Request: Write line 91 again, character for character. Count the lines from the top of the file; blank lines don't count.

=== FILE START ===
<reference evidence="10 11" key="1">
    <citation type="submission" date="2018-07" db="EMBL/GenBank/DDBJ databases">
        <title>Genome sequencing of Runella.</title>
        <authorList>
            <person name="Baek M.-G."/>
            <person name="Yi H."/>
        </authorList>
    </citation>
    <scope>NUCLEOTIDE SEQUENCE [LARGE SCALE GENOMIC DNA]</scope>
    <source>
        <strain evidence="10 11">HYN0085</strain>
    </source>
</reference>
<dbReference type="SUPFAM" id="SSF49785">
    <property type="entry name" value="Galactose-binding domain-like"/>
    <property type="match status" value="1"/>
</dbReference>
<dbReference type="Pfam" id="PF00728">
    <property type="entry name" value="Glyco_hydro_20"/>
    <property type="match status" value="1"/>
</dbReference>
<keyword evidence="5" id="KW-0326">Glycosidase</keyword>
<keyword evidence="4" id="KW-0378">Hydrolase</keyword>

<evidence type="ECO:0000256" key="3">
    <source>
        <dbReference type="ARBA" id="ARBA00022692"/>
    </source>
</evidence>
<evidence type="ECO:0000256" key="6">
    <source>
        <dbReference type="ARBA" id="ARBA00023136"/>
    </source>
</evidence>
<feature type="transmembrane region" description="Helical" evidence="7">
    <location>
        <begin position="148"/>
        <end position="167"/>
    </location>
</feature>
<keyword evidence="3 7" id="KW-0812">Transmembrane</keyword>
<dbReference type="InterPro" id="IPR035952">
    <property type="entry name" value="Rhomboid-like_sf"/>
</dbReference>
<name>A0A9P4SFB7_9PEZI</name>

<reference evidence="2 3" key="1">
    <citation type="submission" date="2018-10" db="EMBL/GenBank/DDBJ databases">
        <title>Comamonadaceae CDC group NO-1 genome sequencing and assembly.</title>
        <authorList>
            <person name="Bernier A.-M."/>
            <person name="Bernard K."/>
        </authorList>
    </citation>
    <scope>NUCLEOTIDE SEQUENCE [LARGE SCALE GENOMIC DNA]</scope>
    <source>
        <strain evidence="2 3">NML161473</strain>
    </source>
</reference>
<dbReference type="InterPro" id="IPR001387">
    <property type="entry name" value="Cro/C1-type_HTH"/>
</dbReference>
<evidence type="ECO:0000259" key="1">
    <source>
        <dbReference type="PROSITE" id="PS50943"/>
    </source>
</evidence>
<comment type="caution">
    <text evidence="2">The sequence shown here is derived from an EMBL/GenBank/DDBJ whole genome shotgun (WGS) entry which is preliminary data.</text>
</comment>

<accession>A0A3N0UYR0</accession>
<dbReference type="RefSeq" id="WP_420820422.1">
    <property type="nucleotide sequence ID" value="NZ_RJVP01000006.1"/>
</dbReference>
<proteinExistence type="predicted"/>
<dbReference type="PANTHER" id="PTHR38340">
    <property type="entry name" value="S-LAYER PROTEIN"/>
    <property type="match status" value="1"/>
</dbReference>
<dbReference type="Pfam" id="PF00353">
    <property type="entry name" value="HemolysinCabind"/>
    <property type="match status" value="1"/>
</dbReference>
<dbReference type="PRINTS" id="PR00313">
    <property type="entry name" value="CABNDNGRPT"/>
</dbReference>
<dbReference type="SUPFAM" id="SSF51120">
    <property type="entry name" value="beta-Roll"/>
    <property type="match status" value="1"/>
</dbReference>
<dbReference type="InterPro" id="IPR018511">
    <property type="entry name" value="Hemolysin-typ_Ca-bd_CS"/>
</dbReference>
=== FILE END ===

</dbReference>